Tip for Students: Don’t be afraid to ask questions of campus staff and professors when you arrive on campus. It may have been over a year since you were on campus and it’s completely understandable if you don’t remember where a classroom building is located or remember the hours of the dining hall.
Also, take advantage of the extracurricular activities being offered on campus. College has always been an academic as well as social experience and, now more than ever, take advantage of activities on campus and go outside of your comfort zone to meet new people.
Tip for College Administrators: Orientation programs typically designed for new college freshmen and transfer students may need to include returning students (sophomores in particular) who may not have stepped foot on campus last academic year. Students may need flexibility and extra patience from professors and campus staff as they cautiously venture back onto an in-person campus.
Also, students will be seeking connection and campuses should offer additional extracurricular activities and opportunities to meet the increased student demand.
4. Benefits of Common Spaces
In the pre-Covid world of higher education, common spaces on campus were often utilized by commuter students and others who were looking for a place outside of their dorm room to study, relax and be around others. In fact, 250 of the Inside Higher Ed survey respondents reported that they were looking forward to returning to campus to take advantage of campus libraries and study spaces.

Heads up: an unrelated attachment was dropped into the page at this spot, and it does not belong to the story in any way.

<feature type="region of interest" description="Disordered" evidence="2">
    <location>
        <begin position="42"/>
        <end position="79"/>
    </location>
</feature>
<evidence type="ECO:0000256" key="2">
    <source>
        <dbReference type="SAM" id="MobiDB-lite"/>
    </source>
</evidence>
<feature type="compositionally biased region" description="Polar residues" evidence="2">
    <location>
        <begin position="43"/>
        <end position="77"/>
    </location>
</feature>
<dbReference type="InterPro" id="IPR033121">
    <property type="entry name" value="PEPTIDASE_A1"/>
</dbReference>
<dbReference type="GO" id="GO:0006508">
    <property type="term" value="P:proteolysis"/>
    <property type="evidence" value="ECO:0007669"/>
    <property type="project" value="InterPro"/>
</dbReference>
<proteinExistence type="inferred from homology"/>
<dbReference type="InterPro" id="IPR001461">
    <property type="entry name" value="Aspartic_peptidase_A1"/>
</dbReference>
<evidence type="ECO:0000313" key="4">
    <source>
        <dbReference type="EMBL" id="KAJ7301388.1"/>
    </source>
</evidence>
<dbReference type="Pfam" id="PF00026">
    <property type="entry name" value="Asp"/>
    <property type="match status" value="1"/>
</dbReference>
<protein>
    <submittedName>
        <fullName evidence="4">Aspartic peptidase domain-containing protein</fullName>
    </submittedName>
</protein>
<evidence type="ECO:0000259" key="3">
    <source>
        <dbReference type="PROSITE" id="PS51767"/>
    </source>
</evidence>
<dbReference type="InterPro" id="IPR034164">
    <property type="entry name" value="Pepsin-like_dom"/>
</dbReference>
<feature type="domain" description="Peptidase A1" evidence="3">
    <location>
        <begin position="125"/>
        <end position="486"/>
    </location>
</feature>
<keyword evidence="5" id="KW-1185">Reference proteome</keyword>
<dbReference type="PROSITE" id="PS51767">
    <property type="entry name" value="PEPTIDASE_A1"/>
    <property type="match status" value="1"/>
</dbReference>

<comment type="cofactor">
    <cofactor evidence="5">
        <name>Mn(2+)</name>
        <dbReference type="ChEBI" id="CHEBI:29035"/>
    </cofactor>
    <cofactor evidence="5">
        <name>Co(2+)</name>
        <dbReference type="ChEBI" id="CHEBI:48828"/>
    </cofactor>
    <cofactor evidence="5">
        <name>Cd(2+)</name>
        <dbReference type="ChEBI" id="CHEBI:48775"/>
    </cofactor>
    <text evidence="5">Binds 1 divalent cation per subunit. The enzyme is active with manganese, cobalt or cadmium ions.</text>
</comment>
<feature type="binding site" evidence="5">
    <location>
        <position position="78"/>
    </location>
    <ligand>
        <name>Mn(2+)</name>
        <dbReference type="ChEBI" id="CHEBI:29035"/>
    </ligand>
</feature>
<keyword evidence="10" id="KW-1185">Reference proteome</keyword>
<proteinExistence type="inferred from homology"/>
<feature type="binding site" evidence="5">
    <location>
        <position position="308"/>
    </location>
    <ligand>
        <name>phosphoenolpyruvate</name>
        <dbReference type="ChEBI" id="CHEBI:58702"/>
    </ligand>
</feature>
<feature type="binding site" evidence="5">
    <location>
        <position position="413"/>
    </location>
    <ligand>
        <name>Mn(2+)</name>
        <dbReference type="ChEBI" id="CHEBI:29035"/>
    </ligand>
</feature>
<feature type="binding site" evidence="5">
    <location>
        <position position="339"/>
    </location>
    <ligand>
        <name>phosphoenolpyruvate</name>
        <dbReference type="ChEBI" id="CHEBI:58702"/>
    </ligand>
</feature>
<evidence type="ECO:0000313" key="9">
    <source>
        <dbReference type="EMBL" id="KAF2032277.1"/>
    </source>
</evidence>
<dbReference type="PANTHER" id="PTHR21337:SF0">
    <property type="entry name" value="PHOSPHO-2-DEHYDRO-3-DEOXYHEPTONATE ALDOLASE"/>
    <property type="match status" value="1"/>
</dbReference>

Tips for Students: Seek out the common spaces on your campus. If you don't know where they are, don't be afraid to ask your resident advisor (RA), professor or students activities director. After spending a year or more in front of your computer screen (most likely in your bedroom) it can feel strange to leave your dorm room to do homework. But step outside of your comfort zone and spend some time around other students (safely of course).
Tips for College Administrators: Students may not accustomed to working in shared common spaces around others so ask your resident life staff to encourage students to leave their dorm room and take advantage of their campus. Post the name and location of common spaces in the dining hall, disability support office and in academic buildings. Send reminders of these spaces via email and encourage students to leave their residence halls. Students have developed habits of being alone in front of their computer screens. It may take some time, and encouragement, to develop new habits. and find new ways to interact on campus.
Bottom Line: It's normal for students to feel both excited and nervous about returning to campus. Students and campus staff are looking forward to returning to the "old normal" this fall. Keeping in mind the four tips listed above will help make the experience successful and safe for everyone!
Do you think your student may need a little bit of extra support this semester?
Fast Forward College Coaching meets with college students across the country
1-2x week to assist with organization of assignments, time management self-advocacy, reminders to check email and much more!
Help your students returning to campus by providing them with touchstones of support from a professional who can assess their transition. Unlike colleges and universities, I provide frequent feedback to parents!
Are you interested in learning more? Explore our website or let's arrange a time to have a conversation. I look forward to getting to know you and your student!